• Partition the Hardware=  This is the traditional meaning of “virtualization” and refers to partitioning a computer in order to run several applications without interference, each in their own “virtual machine.” Deployed in servers and clients, this is more accurately called “server virtualization” and “client virtualization.” Contrast with OS virtualization. See virtual machine.
  • Write the Program Once, Run Everywhere=  An interpreted programming language enables the same program to run on different machine platforms, with Java and Visual Basic being the major examples (see Java Virtual Machine and Visual Basic). The applications are said to be “virtualized” because they run on any platform that has a runtime engine for that language.
  • Dynamic Application Assignment=  This approach treats servers in the datacenter as a pool of operating system resources and assigns those resources to applications based on demand in real time. The pioneer in this area is Data Synapse Inc. The applications are said to be “virtualized” because they can be run in any server.

Benefits of application Virtualization

  • Allows applications to run in environments that do not suit the native application.
  • May protect the operating system and other applications from poorly written or buggy code.
  • Uses fewer resources than a separate virtual machine.
  • Run applications that are not written correctly, for example applications that try to store user data in a read-only system-owned location.
  • Run incompatible applications side-by-side, at the same time and with minimal regression testing against one another.
  • Maintain a standard configuration in the underlying operating system across multiple computers in an organization, regardless of the applications being used, thereby keeping costs down.
  • Implement the security principle of least privilege by removing the requirement for end-users to have Administrator privileges in order to run poorly written applications.
  • Simplified operating system migrations.
  • Accelerated application deployment, through on-demand application streaming.
  • Improved security, by isolating applications from the operating system.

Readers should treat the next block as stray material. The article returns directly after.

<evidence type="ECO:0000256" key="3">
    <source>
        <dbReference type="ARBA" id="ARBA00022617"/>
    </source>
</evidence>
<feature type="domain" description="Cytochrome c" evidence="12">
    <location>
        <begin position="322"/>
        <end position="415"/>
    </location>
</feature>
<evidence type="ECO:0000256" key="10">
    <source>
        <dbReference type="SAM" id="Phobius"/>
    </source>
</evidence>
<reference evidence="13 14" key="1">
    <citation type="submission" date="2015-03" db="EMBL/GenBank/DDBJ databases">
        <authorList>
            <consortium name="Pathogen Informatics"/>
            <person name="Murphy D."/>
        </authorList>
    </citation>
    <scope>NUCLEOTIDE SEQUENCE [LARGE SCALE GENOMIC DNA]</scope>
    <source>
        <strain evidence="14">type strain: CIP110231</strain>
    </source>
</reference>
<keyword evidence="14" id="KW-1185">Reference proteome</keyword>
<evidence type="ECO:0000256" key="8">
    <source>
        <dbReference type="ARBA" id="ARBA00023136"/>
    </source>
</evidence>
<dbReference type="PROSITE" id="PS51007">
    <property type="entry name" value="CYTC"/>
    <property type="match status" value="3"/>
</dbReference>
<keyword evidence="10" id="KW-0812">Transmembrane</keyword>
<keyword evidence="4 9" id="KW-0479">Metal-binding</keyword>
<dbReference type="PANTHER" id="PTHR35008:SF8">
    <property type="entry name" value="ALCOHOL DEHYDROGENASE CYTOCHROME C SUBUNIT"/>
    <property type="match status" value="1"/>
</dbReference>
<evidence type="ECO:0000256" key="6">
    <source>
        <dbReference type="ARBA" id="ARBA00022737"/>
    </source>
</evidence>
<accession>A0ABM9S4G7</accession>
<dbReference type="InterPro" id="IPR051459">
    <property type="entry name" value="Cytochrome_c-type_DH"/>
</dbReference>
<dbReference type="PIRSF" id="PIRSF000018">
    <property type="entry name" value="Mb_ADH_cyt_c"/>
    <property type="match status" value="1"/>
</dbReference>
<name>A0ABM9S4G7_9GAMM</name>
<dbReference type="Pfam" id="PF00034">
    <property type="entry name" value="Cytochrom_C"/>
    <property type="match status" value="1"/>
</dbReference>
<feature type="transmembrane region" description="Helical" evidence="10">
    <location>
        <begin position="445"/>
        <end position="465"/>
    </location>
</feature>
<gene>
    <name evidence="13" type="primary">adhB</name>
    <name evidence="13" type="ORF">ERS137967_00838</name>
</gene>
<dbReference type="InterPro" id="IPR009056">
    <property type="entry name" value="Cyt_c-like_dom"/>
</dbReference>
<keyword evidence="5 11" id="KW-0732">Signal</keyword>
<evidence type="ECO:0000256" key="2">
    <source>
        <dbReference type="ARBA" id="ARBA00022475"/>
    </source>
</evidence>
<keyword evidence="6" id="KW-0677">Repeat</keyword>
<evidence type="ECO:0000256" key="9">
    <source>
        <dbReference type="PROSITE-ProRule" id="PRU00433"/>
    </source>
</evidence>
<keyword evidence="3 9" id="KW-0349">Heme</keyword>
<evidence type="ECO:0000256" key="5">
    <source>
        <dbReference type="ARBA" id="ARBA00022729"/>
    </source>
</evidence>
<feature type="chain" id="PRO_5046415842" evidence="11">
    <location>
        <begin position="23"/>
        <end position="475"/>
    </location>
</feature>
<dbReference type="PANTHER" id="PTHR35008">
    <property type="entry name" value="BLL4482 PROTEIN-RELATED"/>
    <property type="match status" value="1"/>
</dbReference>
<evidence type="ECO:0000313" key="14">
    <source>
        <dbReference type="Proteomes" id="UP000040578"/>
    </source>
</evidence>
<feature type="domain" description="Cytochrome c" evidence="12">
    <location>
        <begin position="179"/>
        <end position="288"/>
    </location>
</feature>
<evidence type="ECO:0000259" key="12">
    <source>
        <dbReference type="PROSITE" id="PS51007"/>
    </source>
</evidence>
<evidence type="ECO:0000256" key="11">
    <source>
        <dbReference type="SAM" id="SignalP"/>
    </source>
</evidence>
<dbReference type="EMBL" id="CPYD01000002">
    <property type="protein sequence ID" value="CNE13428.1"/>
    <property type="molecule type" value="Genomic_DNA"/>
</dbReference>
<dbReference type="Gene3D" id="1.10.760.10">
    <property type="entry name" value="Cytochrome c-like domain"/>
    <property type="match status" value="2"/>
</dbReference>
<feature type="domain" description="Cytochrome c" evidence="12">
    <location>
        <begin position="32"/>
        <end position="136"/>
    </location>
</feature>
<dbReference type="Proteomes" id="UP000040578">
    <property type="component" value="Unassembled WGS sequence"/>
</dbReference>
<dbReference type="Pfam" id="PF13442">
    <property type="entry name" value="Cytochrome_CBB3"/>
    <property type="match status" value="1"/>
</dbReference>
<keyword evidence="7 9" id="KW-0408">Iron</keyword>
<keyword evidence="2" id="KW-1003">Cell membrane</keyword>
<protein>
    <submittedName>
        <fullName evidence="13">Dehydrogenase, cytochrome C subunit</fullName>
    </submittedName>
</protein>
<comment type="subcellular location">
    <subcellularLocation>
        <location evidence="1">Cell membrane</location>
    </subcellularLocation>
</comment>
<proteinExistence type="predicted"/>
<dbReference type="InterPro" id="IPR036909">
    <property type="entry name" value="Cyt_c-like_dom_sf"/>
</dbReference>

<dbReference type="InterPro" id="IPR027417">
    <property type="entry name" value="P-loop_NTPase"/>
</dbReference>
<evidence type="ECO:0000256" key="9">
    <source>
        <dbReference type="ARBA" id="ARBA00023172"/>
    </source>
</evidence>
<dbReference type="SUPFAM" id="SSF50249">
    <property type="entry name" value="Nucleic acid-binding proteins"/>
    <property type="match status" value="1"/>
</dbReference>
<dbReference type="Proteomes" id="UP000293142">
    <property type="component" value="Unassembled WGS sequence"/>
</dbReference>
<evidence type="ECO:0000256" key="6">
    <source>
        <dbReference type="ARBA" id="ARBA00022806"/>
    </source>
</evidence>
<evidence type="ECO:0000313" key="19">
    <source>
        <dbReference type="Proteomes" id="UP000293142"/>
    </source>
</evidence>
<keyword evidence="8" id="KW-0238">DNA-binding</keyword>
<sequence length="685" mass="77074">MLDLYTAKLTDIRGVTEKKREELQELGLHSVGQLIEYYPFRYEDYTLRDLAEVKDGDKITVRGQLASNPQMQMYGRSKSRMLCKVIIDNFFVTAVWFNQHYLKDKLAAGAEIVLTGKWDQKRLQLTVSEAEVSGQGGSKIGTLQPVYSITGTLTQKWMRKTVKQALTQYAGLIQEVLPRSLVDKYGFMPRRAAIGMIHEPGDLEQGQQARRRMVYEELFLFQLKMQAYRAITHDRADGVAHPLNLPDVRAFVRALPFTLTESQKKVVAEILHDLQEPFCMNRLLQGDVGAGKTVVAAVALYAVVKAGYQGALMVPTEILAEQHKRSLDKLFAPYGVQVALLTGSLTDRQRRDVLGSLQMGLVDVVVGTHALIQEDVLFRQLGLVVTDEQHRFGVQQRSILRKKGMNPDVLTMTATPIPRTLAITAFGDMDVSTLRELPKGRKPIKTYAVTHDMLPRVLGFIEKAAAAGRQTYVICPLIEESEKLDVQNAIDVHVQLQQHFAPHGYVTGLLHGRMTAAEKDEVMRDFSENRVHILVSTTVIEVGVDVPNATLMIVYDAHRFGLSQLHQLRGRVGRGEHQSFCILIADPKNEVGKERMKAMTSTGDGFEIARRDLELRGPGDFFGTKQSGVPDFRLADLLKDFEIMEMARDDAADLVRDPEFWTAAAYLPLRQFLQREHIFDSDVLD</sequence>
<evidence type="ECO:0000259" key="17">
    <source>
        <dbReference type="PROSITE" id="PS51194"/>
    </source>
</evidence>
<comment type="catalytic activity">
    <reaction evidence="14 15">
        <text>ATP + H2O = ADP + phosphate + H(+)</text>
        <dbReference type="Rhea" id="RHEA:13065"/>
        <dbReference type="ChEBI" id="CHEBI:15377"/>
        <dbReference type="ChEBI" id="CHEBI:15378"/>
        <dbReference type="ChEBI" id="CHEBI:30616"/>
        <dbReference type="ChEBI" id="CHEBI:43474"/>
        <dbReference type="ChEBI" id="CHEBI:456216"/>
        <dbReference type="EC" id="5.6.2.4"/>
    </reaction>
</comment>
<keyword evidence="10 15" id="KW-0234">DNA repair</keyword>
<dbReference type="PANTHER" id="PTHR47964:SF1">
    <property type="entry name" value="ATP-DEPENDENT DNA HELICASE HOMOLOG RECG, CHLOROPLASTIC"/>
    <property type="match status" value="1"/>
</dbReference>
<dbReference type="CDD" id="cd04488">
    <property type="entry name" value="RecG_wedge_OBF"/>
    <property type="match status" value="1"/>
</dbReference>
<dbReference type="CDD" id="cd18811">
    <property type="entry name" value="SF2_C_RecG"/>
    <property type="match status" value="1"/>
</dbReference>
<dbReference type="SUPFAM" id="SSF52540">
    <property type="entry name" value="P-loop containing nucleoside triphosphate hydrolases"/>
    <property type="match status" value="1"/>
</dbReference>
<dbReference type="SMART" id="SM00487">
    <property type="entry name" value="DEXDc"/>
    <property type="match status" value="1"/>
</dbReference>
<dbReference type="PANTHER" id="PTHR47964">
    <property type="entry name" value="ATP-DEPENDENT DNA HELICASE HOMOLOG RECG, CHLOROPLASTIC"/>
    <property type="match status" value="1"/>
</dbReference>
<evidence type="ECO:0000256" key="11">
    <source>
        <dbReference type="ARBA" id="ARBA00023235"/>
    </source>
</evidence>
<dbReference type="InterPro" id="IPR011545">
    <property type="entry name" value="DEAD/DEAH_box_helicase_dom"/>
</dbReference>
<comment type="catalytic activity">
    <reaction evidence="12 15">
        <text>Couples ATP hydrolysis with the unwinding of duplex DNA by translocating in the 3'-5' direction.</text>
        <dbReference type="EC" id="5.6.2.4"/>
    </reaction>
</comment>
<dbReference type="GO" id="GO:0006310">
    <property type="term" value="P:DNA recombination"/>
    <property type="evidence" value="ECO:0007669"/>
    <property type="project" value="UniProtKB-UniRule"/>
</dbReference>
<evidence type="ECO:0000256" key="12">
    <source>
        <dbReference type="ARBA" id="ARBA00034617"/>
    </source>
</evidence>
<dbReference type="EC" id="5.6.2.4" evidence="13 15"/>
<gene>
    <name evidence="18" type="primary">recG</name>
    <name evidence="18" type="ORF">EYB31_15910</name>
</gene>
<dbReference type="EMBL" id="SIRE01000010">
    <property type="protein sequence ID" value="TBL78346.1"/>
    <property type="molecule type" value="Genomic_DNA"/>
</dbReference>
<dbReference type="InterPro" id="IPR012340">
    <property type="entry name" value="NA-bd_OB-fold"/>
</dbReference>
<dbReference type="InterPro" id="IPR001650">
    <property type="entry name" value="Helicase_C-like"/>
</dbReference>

• Enterprises can easily track license usage. Application usage history can then be used to save on license costs.
  • Fast application provisioning to the desktop based upon user’s roaming profile.
  • Allows applications to be copied to portable media and then imported to client computers without need of installing them.

Limitations of application Virtualization

  • Not all software can be virtualized. Some examples include applications that require a device driver and 16-bit applications that need to run in shared memory space.
  • Some types of software such as anti-virus packages and application that require heavy OS integration.
  • Only file and Registry-level compatibility issues between legacy applications and newer operating systems can be addressed by application virtualization.

Establish Standards for Cloud Computing

Cloud computing is the latest hot trend in the IT world and among technology consulting companies.  To a point where almost every meeting I go on talks about this subject matter and does so in a very misinformed way.  The perception out in the marketplace is that the cloud is cheaper, more reliable, and secure.  That is simply just not the case unless the proper steps and procedures are followed.  When will we see cloud standards?  That is a really great question because the security questions of encryption and penetration capability still have not been addressed.  How reliable is the data in the cloud?

The protocol, data format and program-interface standards for using cloud services are mostly in place, which is why the market has been able to grow so fast. But standards for configuration and management of cloud services are not here yet. The crucial  standards for practices, methods and conceptual architecture are still evolving and we are nowhere close.  Cloud computing will not reach its full potential until the management and architectural standards are fully developed and stable. Until these standards are formalized and agreed upon there will be pitfalls and mishaps, which cannot take place.

The main premise of Cloud protocol is  TCP/IP.  The cloud usually uses established standard Web and Web Service data formats and protocols. When it comes to configuration and management, the lack of effective, widely accepted standards is beginning to be felt and I have seen the negative results.  There are several agencies and organizations working on cloud configuration and management standards, including the Distributed Management Task Force (www.dmtf.org), the Open Grid Forum (www.ogf.org), and the Storage Networking Industry Association (www.snia.org).

Currently there are, as of yet, no widely accepted frameworks to assist the integration of cloud services into enterprise architectures.   An area of concern is the possibility of changing cloud suppliers. You should have an exit strategy before finding a provider and signing a cloud contract. There’s no point in insisting that you own the data and can remove it from the provider’s systems at any time if you have nowhere else to store the data, and no other systems to support your business.

When selecting an enterprise cloud computing provider, its architecture should have the following:

• the cloud services form a stable, reliable component of the architecture for the long term;
• they are integrated with each other and with the IT systems operated by the enterprise; and
• they support the business operations effectively and efficiently.

Other groups that are looking to establish industry standards include the U.S. National Institute of Standards and Technology (http://csrc.nist.gov), the Object Management Group (www.omg.org) and the Organization for Advancement of Structured Information Systems (www.oasis-open.org).